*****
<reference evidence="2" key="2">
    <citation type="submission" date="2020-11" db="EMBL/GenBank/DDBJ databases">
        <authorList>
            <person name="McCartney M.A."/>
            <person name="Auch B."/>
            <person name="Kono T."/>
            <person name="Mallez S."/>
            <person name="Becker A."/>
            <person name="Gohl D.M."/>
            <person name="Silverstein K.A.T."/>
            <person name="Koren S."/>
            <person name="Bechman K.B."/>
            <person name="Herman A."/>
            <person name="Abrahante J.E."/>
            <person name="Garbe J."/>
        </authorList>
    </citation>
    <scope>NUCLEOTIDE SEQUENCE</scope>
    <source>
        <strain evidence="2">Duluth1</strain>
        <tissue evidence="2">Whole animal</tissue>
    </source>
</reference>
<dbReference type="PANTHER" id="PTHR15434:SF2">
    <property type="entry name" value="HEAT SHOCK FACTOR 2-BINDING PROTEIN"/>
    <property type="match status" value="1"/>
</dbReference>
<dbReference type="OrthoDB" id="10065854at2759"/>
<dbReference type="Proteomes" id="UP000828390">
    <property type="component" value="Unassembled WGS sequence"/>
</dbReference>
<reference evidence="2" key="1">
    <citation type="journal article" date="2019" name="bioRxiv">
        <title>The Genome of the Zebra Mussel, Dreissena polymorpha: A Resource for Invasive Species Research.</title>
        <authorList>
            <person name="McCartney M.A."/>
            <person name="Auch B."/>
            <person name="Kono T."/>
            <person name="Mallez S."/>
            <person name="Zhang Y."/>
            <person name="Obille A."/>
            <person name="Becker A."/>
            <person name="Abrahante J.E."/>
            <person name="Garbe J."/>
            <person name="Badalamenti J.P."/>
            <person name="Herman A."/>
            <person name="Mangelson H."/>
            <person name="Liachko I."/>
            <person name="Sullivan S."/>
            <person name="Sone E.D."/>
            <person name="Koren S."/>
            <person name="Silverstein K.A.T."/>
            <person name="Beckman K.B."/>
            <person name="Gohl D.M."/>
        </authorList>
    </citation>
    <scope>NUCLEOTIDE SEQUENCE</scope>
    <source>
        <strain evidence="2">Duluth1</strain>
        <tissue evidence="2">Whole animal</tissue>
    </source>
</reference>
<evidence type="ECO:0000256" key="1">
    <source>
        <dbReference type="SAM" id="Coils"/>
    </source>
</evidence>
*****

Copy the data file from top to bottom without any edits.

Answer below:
<reference evidence="2" key="2">
    <citation type="submission" date="2020-11" db="EMBL/GenBank/DDBJ databases">
        <authorList>
            <person name="McCartney M.A."/>
            <person name="Auch B."/>
            <person name="Kono T."/>
            <person name="Mallez S."/>
            <person name="Becker A."/>
            <person name="Gohl D.M."/>
            <person name="Silverstein K.A.T."/>
            <person name="Koren S."/>
            <person name="Bechman K.B."/>
            <person name="Herman A."/>
            <person name="Abrahante J.E."/>
            <person name="Garbe J."/>
        </authorList>
    </citation>
    <scope>NUCLEOTIDE SEQUENCE</scope>
    <source>
        <strain evidence="2">Duluth1</strain>
        <tissue evidence="2">Whole animal</tissue>
    </source>
</reference>
<dbReference type="PANTHER" id="PTHR15434:SF2">
    <property type="entry name" value="HEAT SHOCK FACTOR 2-BINDING PROTEIN"/>
    <property type="match status" value="1"/>
</dbReference>
<dbReference type="OrthoDB" id="10065854at2759"/>
<dbReference type="Proteomes" id="UP000828390">
    <property type="component" value="Unassembled WGS sequence"/>
</dbReference>
<reference evidence="2" key="1">
    <citation type="journal article" date="2019" name="bioRxiv">
        <title>The Genome of the Zebra Mussel, Dreissena polymorpha: A Resource for Invasive Species Research.</title>
        <authorList>
            <person name="McCartney M.A."/>
            <person name="Auch B."/>
            <person name="Kono T."/>
            <person name="Mallez S."/>
            <person name="Zhang Y."/>
            <person name="Obille A."/>
            <person name="Becker A."/>
            <person name="Abrahante J.E."/>
            <person name="Garbe J."/>
            <person name="Badalamenti J.P."/>
            <person name="Herman A."/>
            <person name="Mangelson H."/>
            <person name="Liachko I."/>
            <person name="Sullivan S."/>
            <person name="Sone E.D."/>
            <person name="Koren S."/>
            <person name="Silverstein K.A.T."/>
            <person name="Beckman K.B."/>
            <person name="Gohl D.M."/>
        </authorList>
    </citation>
    <scope>NUCLEOTIDE SEQUENCE</scope>
    <source>
        <strain evidence="2">Duluth1</strain>
        <tissue evidence="2">Whole animal</tissue>
    </source>
</reference>
<evidence type="ECO:0000256" key="1">
    <source>
        <dbReference type="SAM" id="Coils"/>
    </source>
</evidence>